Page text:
Strategy+Planning

Assess Your Market

Order Reprints
ShopAdvice_0913.jpg

Market assessments are a critical component of business planning if you want to move into a new facility, expand to an additional shop location, or analyze performance in your existing area. You want to be profitable long-term, but you can go broke in a heartbeat by investing in the wrong places, says automotive industry consultant Dale Leigh, who has helped launch several auto repair shops.

Leigh offers advice on how you can assess your shop’s market to understand if it’s a beneficial area to invest in, or if you’re better off looking elsewhere.

There are several market components that shop operators should assess. Extensive market research is essential in order to understand whether a certain area will allow you to acquire the right types of customers, and reproduce and sustain your existing business model. Although success is never a guarantee, obtaining the following pieces of information will help you analyze the situation to make the best possible business decisions.

1. Assess the type of market. Identify whether the market you’re analyzing is urban, suburban or rural. That allows you to estimate the number of customers your business has access to based on population density.

When it comes to auto repair, people in urban areas tend to do business within a one-mile radius of home. People in suburban areas do business within a three-mile radius, while people in rural areas visit shops within a radius of five miles or more. Determine whether there are enough people within that radius who need and are currently underserved by the specific services you provide.

2. Assess the demographics. Identify the characteristics of people who live in the market. It’s tough to be successful if you can’t clearly describe who your customers are. Identify the types of vehicles most heavily driven by community members, as well as their age, gender, family size, education, lifestyle, income and occupation. You can obtain that information in several places such as U.S. government resources, U.S. census data, chambers of commerce, state municipalities and online demographic tools.That information will illustrate whether the right type of people who need your services live in that area. For example, if your business model is highly focused on hybrid repair, you need to know whether those types of vehicles—and the people who drive them—exist in the market.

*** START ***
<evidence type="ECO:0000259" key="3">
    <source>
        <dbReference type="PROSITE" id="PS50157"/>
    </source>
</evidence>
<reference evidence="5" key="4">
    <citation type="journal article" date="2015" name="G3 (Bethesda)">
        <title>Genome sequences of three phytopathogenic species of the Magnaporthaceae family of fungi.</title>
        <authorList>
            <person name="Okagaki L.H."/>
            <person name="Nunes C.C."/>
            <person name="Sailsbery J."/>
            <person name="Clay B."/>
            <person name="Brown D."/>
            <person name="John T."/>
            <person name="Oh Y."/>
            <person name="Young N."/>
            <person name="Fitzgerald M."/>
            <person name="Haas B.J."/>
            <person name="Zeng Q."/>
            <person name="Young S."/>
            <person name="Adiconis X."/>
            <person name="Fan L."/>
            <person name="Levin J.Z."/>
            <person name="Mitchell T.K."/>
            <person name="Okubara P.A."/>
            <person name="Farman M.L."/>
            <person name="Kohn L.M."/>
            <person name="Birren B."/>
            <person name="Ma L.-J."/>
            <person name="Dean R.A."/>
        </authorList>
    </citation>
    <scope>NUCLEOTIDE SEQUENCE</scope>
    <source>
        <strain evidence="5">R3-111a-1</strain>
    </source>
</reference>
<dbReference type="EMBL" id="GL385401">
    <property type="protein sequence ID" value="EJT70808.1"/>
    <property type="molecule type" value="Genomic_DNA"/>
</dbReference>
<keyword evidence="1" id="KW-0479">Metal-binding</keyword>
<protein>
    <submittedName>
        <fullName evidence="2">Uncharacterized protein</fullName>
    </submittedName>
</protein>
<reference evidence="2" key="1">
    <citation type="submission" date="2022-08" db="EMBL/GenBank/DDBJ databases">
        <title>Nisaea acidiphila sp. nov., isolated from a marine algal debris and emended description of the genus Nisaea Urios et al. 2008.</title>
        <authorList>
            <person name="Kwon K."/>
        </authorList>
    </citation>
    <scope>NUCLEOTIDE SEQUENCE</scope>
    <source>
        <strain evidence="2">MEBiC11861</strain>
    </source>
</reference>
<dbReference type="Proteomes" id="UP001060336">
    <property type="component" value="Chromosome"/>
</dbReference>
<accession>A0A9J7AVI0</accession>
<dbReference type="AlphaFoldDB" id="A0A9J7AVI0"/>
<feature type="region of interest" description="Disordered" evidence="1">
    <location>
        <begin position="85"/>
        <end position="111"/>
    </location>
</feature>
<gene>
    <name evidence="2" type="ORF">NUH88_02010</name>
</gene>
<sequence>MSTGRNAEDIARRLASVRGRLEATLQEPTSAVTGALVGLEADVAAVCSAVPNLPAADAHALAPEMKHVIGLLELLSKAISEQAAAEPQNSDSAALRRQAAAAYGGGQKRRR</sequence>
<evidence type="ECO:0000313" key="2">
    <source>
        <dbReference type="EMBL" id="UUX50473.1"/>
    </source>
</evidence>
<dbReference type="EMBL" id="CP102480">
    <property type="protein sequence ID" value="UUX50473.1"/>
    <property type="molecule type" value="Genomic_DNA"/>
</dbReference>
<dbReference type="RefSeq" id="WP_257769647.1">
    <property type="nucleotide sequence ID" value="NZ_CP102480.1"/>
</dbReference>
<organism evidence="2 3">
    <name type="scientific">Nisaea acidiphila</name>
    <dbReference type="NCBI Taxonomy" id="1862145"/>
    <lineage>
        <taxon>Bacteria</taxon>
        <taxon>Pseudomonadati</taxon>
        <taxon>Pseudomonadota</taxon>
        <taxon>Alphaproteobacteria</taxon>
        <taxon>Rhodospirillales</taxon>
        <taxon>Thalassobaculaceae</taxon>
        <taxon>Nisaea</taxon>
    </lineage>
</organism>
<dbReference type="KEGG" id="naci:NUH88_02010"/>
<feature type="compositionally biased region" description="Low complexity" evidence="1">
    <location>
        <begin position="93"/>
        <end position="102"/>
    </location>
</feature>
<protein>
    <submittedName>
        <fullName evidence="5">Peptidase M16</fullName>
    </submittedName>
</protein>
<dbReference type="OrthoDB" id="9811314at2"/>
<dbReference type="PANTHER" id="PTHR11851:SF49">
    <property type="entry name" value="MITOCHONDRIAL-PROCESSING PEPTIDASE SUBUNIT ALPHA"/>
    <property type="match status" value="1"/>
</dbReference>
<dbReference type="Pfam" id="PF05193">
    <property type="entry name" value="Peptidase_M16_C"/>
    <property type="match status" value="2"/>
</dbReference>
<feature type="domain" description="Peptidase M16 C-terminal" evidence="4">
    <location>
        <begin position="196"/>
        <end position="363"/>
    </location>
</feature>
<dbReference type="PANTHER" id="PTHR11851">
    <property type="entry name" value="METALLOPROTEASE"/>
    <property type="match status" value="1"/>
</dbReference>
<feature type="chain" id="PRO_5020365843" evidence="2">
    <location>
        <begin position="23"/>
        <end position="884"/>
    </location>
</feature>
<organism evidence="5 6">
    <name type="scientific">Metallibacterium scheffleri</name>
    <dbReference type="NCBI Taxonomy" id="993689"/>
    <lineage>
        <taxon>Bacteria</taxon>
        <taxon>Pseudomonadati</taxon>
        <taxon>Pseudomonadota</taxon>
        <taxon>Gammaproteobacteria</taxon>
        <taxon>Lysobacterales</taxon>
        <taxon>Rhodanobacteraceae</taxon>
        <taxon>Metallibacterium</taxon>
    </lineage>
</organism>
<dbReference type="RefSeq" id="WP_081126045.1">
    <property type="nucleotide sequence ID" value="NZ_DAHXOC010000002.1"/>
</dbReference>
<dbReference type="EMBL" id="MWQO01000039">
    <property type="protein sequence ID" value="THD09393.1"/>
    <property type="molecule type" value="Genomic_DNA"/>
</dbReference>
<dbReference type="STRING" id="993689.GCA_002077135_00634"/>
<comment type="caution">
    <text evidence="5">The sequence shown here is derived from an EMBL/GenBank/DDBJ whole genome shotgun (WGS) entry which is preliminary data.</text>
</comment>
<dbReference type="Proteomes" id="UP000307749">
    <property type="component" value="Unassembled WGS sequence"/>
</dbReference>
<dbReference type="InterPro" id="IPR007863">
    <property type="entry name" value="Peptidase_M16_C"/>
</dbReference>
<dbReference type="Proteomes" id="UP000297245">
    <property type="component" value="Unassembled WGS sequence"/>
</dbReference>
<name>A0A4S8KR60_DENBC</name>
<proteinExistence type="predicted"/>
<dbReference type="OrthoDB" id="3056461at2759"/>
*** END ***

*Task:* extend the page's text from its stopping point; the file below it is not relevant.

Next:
3. Assess the competition. Find out who all of the players are in the local repair community. Identify where every shop is located (including dealerships, large chains and small operations), the total number that exist, the size of each one, and the services they offer.

Then consider how you compete with those locations. Determine whether you can provide the same services with higher quality and efficiency, or if you’re able to offer a certain service that those shops can’t. That information will allow you to estimate the market share you could acquire, and determine the best marketing strategy to achieve those goals.

4. Assess work volume. Identify the number of people who live within your target market to understand the number of auto repair jobs available. As a rule of thumb, consumers visit repair shops 1.5–3 times annually. If your target market has 25,000 people, for example, that amounts to about 37,500 to 75,000 jobs a year. Estimating the share of those available jobs that your shop could acquire helps determine the facility size and number of work bays you will need.

5. Assess sales capacity. Calculate the amount of revenue generated for auto repair services within your target market. There are two ways to do that. First, you can research the average repair order among shops in the area, and multiply that by the estimated number of annual jobs.

There is one other way that provides a more accurate estimate. Identify every shop within your target market and add up the total number of service bays between each location. Using a general industry standard, you can assume each of those bays generates roughly $250,000 in annual revenue. So if you have five competing shops with an average of 10 service bays—50 overall—there is about $12.5 million of sales capacity in the market.

6. Assess vehicle ages. Identify the average age of vehicles driven by members of the community. You want to ensure there are enough vehicles that require repairs.

7. Assess the property location. If you determine that a specific market area is a perfect fit, thoroughly assess every piece of available property if there is more than one option. It’s ideal to be located near a local destination point, be visible from the road, and have easy access into your parking lot to obtain organic growth.Knowing this information is essential for a prosperous business. It’s the best way to decide whether the area can support your customer, work volume and revenue needs so that you don’t gamble by investing in an unsustainable market.

Recommended Products

2016 Ratchet+Wrench Shop Performance Survey: Complete Report

2016 Ratchet+Wrench Shop Technology Survey: Complete Report

2017 Ratchet+Wrench Shop Technology Survey: Complete Report

Related Articles

Implementing a Pay-Per-Click Advertising Campaign

Eight Tips for Marketing Training Certifications

Mobile Marketing

You must login or register in order to post a comment.